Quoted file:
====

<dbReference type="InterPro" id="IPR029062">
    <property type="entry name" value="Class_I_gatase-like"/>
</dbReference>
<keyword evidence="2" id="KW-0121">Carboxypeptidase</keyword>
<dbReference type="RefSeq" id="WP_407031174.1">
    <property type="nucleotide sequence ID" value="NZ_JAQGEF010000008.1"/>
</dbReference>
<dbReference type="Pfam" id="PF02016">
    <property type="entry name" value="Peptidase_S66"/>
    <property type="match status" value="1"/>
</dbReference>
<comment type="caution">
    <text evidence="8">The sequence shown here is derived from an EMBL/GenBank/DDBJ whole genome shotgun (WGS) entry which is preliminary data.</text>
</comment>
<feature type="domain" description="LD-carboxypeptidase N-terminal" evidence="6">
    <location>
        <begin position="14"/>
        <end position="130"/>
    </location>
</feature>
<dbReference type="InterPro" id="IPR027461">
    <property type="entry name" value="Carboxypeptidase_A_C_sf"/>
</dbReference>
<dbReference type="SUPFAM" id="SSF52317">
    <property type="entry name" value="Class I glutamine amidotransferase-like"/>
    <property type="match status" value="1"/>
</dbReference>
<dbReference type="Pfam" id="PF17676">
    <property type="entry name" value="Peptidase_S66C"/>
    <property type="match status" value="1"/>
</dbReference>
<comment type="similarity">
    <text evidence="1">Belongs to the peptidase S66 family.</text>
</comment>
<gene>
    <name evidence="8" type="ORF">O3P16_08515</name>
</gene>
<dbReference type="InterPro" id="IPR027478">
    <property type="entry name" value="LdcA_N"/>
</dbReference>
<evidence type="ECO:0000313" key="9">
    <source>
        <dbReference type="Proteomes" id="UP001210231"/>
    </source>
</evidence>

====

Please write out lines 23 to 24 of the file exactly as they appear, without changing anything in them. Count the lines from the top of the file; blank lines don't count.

</dbReference>
<dbReference type="SUPFAM" id="SSF52317">